"What People Get Wrong On The Immigration Bill’s Biometric Data"
On Friday, a Wired headline warned there is a “Biometric Database of All Adult Americans Hidden in Immigration Reform.” The claim stemmed from a section of the bill that calls for the creation of a “photo tool” to help employers authenticate the identity of prospective employees by comparing them to a photo database — essentially an extension of the existing E-Verify program using — and has been thoroughly debunked, but many of the debunkers have gotten one key fact wrong: Your face most definitely is a biometric identifier.
First, let’s be clear that the bill does not mandate the creation of a giant biometric database of everyone. The legislation does call for biometric information like finger prints to be collected by the government about undocumented immigrants currently in the country as part of the process of determining provisional immigration status, but that will not include American citizens. The State Department also already maintains a database of visa and passport photos it uses for immigration and travel purposes. And while there is a section about an employment photo tool in the bill, under U.S. v. Printz, it would be unconstitutional for the federal government to compel states to allow access state ID photos without the state entering into an agreement to share that information — certainly possible, but not in the legislation.
But having established these facts, both the Daily Beast and Daily Caller go a step further in their rebuttals by quoting congressional sources asserting that a collection of ID photos would not qualify as a biometric database. The Daily Beast quotes an unidentified Senate aide claiming:
Biometrics typically refer to certain physiological traits that are distinctly unique to you, like your fingerprints, an iris scan, or your DNA that comes off on those small sticks that you swab on the inside of your cheek at the doctor’s office. Photographs of you do not, in and of themselves, possess these types of traits that identify you based on your own unique physiological characteristics; thus, no one can say that they are in fact biometrics.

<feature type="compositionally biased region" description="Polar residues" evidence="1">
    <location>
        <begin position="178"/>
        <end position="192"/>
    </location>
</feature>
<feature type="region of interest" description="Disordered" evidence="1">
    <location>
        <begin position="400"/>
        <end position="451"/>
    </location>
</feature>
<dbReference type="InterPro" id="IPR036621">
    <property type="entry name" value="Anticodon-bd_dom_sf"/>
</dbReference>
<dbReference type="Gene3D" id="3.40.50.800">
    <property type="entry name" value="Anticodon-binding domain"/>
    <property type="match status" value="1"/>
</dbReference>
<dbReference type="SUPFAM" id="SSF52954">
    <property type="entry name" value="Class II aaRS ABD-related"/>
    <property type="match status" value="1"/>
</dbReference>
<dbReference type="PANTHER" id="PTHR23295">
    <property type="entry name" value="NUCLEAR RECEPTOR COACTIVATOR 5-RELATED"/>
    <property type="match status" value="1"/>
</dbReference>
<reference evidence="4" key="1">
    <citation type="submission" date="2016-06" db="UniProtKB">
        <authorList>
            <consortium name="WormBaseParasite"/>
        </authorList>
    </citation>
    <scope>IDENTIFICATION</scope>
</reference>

This is wrong because your face is, in fact, a unique physiological characteristic — one technology is increasingly able to track. Even if you have a twin, there is no one in the world who has your exact face — thus an identifiable photo of your face is a piece of biometric data. That’s why the FBI Biometric Center of Excellence supports facial recognition and identification work.
While facial recognition tech lags behind the identifiers like iris scans, fingerprints or DNA — tests showed the best algorithms in 2010 could correctly identify someone from a 1.6 million person database with 92 percent accuracy — facial recognition is used on photo databases in many agencies, including the Departments of State, Defense, and Justice. The FBI is currently in the process of expanding their ability to use facial recognition technology, investing $1 billion in a Next Generation Identification (NGI) program which will combine photo identification of criminals with other biometric identifiers including iris scans, fingerprints, DNA evidence, and voice recognition in 2012. NGI is already being implemented, with a nationwide roll out expected in 2014 despite the concern of privacy advocates, including the Electronic Privacy Information Center (EPIC), which is currently suing the government to obtain more details about the program.